We have been receiving several inquiries from pfSense users who would love to complement the classical firewall-style pfSense features with the inline Layer-7-based traffic policing offered by nEdge. Being able place pfSense and nEdge side by side allows to overcome the common belief which sees the bad guys on the Internet and the good guys on the Local Area Network (LAN). Bad guys are on the Internet and this is true. Period. However, bad guys are also on the LAN, especially today in the Bring-Your-Own-Device (BYOD) era. Think to infected personal computes, vulnerable IoT devices (video surveillance cameras, for example), or compromised smartphones, just to name a few. nEdge allows to enforce Layer-7 policies to prevent LAN devices, being them compromised or not, from doing Tor, using unsafe or unwanted DNS servers, or performing unencrypted plain HTTP traffic, just to give a bunch of examples.
Unfortunately, creating this synergy is not that easy as nEdge has not been ported to FreeBSD and, consequently, to pfSense. Indeed, nEdge heavily relies on certain functionalities provided by Linux kernels and kernel modules. Specifically, such functionalities are mostly offered by the Netfilter framework and by its corresponding userspace utilities such as conntrack, iptables and ebtables. This strong coupling between Linux and nEdge makes it actually unfeasible to work on a FreeBSD port as it would basically mean to rewrite the majority of the code to use FreeBSD utilities such as ipfw.
Being it virtually unfeasible to port nEdge to FreeBSD, we would like to briefly discuss how to setup nEdge to make it work in close cooperation with pfSense. Typically, pfSense firewalls are deployed between the Internet and the Local Area Network.
nEdge, in the configuration above, can be placed between the Internet and pfSense, or between pfSense and the LAN. You can choose to leave pfSense directly exposed to the Internet (for example if you want it to perform the first checks and cleanups on the traffic) or you can choose nEdge to be exposed to the Internet, to let pfSense receive Internet traffic which has already been cleaned at the Layer-7.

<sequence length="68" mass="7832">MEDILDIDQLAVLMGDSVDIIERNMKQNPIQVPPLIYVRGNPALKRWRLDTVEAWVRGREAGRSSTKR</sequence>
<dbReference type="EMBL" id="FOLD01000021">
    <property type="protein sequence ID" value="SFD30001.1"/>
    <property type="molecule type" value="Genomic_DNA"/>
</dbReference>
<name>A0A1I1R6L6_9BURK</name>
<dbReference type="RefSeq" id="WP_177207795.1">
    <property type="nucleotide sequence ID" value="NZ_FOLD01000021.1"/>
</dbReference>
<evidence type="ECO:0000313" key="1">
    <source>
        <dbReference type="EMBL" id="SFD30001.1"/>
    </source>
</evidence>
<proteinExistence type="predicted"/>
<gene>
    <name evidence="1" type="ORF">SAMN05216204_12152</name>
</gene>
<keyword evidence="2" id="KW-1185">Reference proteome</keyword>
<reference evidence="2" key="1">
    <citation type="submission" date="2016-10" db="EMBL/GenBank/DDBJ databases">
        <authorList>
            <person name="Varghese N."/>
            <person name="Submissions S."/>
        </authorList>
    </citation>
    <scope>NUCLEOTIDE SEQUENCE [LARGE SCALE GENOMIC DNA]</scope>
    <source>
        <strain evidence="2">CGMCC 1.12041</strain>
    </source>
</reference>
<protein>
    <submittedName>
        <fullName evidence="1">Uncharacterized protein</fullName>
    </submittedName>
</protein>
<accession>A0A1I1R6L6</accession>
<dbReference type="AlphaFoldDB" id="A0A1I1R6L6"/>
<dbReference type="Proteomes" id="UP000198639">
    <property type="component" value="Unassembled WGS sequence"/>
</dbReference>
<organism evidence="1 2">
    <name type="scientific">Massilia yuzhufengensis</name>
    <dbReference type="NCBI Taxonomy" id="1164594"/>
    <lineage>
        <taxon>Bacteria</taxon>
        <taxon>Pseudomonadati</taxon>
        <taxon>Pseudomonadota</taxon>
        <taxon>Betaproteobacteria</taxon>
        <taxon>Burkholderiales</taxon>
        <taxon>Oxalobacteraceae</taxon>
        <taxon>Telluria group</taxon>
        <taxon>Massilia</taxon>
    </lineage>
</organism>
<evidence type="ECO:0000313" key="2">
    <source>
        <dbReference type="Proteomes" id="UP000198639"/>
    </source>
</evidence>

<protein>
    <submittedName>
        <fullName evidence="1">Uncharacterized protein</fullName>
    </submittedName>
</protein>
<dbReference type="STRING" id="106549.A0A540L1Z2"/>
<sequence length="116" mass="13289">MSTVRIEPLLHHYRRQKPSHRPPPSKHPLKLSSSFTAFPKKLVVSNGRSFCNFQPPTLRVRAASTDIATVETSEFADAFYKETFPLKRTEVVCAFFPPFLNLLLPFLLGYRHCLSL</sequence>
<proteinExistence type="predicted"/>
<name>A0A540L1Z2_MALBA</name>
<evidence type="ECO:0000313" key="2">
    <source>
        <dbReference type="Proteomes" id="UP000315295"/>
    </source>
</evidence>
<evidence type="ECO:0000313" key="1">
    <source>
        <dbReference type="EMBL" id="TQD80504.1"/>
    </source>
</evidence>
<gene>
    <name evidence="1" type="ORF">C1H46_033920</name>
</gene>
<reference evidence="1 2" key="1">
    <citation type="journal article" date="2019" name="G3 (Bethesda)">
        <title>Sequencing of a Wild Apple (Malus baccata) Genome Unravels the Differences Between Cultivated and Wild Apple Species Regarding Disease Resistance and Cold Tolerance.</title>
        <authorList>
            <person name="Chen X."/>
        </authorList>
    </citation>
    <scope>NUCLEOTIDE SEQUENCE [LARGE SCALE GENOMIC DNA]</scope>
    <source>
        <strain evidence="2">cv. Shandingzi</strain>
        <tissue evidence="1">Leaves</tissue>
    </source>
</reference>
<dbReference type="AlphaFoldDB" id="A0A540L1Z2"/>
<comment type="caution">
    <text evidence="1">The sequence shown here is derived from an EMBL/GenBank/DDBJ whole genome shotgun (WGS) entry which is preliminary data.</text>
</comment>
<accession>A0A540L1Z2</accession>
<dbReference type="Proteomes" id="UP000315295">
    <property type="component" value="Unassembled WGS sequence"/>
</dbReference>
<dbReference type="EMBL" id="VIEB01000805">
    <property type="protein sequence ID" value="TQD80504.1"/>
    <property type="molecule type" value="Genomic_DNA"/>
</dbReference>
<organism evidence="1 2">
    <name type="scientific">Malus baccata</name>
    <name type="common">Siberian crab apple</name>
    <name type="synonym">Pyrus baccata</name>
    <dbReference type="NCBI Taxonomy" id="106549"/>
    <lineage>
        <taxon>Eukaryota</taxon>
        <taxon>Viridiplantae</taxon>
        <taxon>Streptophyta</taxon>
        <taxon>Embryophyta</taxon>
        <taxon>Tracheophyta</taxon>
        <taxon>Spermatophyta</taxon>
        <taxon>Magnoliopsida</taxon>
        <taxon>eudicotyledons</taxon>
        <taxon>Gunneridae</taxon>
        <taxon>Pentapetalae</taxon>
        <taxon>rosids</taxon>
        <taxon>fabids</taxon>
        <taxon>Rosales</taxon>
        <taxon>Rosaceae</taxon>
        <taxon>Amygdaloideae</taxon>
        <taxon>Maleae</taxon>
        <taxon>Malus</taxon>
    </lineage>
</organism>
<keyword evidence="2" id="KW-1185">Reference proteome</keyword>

The easiest way to setup nEdge is to use its bridge mode. In bridge mode, nEdge acts as a transparent bridge which enforces Layer-7 policies and cleans the traffic from unwanted applications or devices which are jeopardizing the network. This mode is described in detail here.
nEdge can be run on small low end devices such as PC Engines apu2 system boards, ZOTAC Mini PCs and fully-fledged computers, always with a minimum of 2 network interfaces to actually bridge the traffic between the LAN and the WAN interface.
nEdge interfaces should be connected as follows:
- When nEdge is placed between the Internet and pfSense
- The nEdge WAN interface should be connected to the Internet and;
- the nEdge LAN interface should be connected to the pfSense WAN interface, previously connected to the Internet.
- When nEdge is placed between pfSense and the LAN
- The nEdge WAN interface should be connected to the pfSense LAN interface and;
- The nEdge LAN interface should be connected to the LAN.
In both cases, you are guaranteed that the traffic will go through the nEdge before reaching the Internet or the clients.
If you are interested in knowing more about the nEdge, feel free to drop us an email, check out the official documentation, or have a look ad the introductory YouTube video.